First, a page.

In post-2016 election takes, one factor has largely been overlooked: the family factor. At first glance, 2016 looks no different than previous presidential elections. The Republican Party presidential nominee usually does better with married voters and in counties with more two-parent families. This was certainly true for Donald Trump.
The 2016 CNN Exit Poll found, for instance, that Trump won among married voters, winning 52 percent, but lost decisively among the unmarried (see table below). The 26-point marriage gap in the 2016 electorate is large.1 In fact, it surpasses the 24-point gender gap also found in the CNN Exit Poll of the 2016 electorate.
Trump’s advantage among the married electorate was also paralleled in his county-level performance among two-parent families. In general, Trump did better in counties with more two-parent families and worse in counties with more single-parent families. As the figure below indicates, our analysis of county-level voting data indicates that Trump’s vote share decreased by 5.7 percentage points for every 10 percentage point increase in the share of single parents in a county.
What accounts for this classical Republican advantage among voters in more traditional families? Elsewhere, I have argued that cultural and economic factors help account for the Republican edge among married, two-parent families. Specifically:
one reason is that married Americans tend to be more socially conservative and religious than their unmarried peers, and that explanation has gotten a lot of attention. But I think economic security is a big factor here as well. We know that men, women, and children in married families are more likely to enjoy financial success, economic stability, and private health insurance. This means that married adults typically pay more in taxes and depend less upon the government for their financial welfare. These financial factors, then, probably help to explain why marrieds are more likely to vote Republican.
But the standard story about partisanship and family demography does not completely explain 2016. A closer look at the exit polls indicates Trump did slightly worse among the married (53 percent for Trump, 56 percent for Romney), and slightly better among the unmarried (37 percent for Trump, 35 percent for Romney), compared to Romney. In fact, the 2012 CNN Exit Poll marriage gap (shown in the figure below) was larger between the two primary presidential contenders than the gap in 2016—41 points in 2012 versus 26 points in 2016.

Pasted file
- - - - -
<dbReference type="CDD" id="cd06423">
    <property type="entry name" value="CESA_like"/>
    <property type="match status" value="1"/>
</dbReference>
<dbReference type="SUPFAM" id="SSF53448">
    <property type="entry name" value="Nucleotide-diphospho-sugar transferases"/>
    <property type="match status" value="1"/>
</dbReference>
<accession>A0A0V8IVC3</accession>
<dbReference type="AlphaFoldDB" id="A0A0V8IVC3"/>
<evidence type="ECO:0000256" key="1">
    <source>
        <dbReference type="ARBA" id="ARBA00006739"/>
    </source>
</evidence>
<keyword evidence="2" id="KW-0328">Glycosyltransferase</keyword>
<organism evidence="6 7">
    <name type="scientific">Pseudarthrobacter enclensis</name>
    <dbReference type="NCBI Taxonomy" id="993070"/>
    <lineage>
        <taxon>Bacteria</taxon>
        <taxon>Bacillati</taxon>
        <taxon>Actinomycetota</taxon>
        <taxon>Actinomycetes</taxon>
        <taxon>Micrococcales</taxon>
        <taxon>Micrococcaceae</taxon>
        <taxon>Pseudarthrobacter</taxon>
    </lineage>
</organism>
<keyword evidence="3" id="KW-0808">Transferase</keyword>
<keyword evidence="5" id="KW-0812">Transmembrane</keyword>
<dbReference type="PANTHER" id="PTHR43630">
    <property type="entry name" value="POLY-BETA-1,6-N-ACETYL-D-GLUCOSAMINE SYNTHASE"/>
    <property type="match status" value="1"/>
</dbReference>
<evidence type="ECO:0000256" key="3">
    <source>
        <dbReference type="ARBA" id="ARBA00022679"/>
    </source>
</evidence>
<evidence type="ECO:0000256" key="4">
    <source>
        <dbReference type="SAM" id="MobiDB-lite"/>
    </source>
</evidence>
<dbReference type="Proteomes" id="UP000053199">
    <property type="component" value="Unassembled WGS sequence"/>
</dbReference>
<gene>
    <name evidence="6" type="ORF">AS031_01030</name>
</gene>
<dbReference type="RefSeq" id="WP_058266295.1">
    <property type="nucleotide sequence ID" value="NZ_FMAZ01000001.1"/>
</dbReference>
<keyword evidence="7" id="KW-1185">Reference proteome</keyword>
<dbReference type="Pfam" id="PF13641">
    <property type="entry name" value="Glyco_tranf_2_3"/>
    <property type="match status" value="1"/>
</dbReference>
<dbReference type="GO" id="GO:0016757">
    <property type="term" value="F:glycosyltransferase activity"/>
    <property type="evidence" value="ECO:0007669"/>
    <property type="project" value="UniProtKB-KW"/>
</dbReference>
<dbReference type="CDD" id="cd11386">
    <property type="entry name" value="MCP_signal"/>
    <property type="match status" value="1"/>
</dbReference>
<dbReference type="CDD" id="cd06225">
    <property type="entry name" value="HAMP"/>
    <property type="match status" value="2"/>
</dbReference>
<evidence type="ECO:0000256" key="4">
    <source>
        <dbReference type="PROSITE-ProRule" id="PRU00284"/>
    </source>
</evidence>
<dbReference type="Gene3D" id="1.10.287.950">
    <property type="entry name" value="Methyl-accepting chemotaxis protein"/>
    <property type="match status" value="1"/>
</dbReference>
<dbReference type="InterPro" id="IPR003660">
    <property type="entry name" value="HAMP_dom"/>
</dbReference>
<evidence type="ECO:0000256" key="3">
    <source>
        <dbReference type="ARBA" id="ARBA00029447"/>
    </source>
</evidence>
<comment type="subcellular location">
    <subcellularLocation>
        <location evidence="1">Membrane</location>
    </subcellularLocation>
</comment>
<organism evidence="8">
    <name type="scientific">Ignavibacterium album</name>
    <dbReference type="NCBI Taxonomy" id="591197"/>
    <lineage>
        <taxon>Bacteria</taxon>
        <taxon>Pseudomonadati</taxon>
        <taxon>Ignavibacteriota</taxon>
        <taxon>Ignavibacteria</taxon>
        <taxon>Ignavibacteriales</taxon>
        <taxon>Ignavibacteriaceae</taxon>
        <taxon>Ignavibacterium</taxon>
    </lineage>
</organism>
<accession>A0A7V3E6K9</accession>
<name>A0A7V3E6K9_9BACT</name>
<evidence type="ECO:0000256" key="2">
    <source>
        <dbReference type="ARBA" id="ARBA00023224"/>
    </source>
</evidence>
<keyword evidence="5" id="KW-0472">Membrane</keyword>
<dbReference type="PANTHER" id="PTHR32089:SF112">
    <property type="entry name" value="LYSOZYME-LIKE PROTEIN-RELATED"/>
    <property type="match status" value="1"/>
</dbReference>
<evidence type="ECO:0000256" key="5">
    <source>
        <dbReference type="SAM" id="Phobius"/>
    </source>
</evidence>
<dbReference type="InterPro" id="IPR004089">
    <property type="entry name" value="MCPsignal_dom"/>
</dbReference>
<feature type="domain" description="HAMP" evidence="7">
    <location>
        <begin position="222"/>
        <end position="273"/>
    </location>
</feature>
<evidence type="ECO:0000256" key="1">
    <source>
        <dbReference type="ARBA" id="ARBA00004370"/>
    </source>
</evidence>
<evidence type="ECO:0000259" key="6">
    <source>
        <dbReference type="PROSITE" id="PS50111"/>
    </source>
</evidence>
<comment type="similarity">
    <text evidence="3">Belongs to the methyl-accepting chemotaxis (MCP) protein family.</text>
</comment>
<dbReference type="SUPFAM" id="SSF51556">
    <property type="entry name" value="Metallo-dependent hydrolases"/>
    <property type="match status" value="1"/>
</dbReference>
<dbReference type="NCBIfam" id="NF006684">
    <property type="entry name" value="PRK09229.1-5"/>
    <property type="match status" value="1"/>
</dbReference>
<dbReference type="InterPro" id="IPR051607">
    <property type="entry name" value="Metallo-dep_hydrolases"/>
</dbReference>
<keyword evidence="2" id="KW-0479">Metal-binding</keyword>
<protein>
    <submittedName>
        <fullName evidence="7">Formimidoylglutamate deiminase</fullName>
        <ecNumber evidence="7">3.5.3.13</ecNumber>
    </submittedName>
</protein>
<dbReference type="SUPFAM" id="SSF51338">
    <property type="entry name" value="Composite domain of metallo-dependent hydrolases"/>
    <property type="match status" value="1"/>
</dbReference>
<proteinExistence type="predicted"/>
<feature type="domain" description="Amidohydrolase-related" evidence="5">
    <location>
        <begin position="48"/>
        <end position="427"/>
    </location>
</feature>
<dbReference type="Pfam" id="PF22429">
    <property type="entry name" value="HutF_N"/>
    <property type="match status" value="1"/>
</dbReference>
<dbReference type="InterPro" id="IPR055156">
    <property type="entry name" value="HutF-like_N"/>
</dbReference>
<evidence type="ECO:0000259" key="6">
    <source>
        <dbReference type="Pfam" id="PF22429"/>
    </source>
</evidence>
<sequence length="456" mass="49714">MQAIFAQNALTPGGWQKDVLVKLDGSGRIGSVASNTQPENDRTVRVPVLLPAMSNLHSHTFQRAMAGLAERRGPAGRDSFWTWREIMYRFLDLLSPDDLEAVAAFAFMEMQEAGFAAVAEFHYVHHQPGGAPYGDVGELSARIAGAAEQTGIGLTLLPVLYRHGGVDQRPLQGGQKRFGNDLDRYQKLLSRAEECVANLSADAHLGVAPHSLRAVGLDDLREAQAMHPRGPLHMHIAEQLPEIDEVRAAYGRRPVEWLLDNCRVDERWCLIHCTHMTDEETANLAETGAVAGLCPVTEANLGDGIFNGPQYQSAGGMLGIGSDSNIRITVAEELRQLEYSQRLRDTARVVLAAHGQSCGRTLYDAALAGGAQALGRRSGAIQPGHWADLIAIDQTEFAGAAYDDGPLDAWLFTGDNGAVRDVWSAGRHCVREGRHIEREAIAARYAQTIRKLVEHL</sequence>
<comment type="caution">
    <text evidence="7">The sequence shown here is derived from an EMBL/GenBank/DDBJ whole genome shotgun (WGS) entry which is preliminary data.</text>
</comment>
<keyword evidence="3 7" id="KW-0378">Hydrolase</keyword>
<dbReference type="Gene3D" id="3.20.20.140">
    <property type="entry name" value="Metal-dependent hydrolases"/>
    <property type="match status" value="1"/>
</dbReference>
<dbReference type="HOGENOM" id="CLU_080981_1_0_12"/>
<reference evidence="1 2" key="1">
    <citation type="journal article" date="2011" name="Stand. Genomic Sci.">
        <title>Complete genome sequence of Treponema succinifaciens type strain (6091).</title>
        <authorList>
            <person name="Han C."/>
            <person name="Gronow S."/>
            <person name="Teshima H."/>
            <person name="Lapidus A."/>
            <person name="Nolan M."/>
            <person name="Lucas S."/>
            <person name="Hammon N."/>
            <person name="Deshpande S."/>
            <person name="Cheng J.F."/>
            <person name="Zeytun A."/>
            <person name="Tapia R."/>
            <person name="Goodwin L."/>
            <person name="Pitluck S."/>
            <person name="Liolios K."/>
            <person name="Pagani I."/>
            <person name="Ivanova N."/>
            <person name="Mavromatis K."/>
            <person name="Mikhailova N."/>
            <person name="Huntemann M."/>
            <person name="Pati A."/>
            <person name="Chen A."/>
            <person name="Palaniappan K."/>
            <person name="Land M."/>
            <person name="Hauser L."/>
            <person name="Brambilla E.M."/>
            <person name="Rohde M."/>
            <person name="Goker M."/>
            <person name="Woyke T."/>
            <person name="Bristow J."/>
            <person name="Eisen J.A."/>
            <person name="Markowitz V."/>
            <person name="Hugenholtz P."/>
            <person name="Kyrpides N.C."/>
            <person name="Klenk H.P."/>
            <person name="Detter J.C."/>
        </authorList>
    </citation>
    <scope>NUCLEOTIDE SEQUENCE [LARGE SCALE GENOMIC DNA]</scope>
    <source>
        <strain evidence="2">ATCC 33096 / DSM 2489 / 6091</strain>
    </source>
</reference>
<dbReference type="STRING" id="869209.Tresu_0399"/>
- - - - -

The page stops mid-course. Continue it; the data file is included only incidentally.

Likewise, Romney did worse than Trump in counties with more single parents. As the figure below indicates, Romney’s vote share decreased by 6.0 percentage points for every 10 percentage point increase in the share of single parents in a county in 2012 (versus Trump’s decrease of 5.7 percentage points).
In fact, the counties that flipped from Obama in 2012 to Trump in 2016 had higher rates of single parenthood than the typical Republican pattern. As the figure below shows, counties with somewhat more family instability proved more open to switching from Obama in 2012 to Trump in 2016. Specifically, the average share of single parents in consistently Republican counties was 30 percent (the red counties below), while it was 39 percent in consistently Democratic counties (the blue counties below), and 33 percent in Obama-to-Trump counties (the purple counties below).
Why would such counties—which are disproportionately in the Midwest—prove so open to the Trump message? Undoubtedly, concerns and motivations related to trade, immigration, and race were important in explaining the rise of Trump in counties where Obama had previously won. But the breakdown of the family in some of these predominantly middle American counties may have also played a role, giving rise to concerns about the social fabric, lower levels of physical and psychological health, and more economic insecurity—all of which could have made Trump attractive as a candidate of change who will “make America great again,” particularly for the less-educated whites who predominate in these counties.
In recent decades, as I argued in When Marriage Disappears, working-class whites have seen marked declines in marriage and family stability. The psychological, social, and economic consequences of this retreat from marriage have been destabilizing. The fallout of this retreat from marriage may have also helped make some Middle Americans more open to dramatic political changes, including—in this case—switching from Barack Obama to Donald J. Trump. Another way to frame this: in 2016, Trump made inroads among the unmarried and in counties where the traditional family has lost ground.
W. Bradford Wilcox directs the National Marriage Project at the University of Virginia and serves as a senior fellow at the Institute for Family Studies. Jon McEwan is an economics research assistant at Brigham Young University.
1. The marriage gap is calculated by taking the difference between the two candidates for the married and adding it to the difference between the two candidates for the unmarried.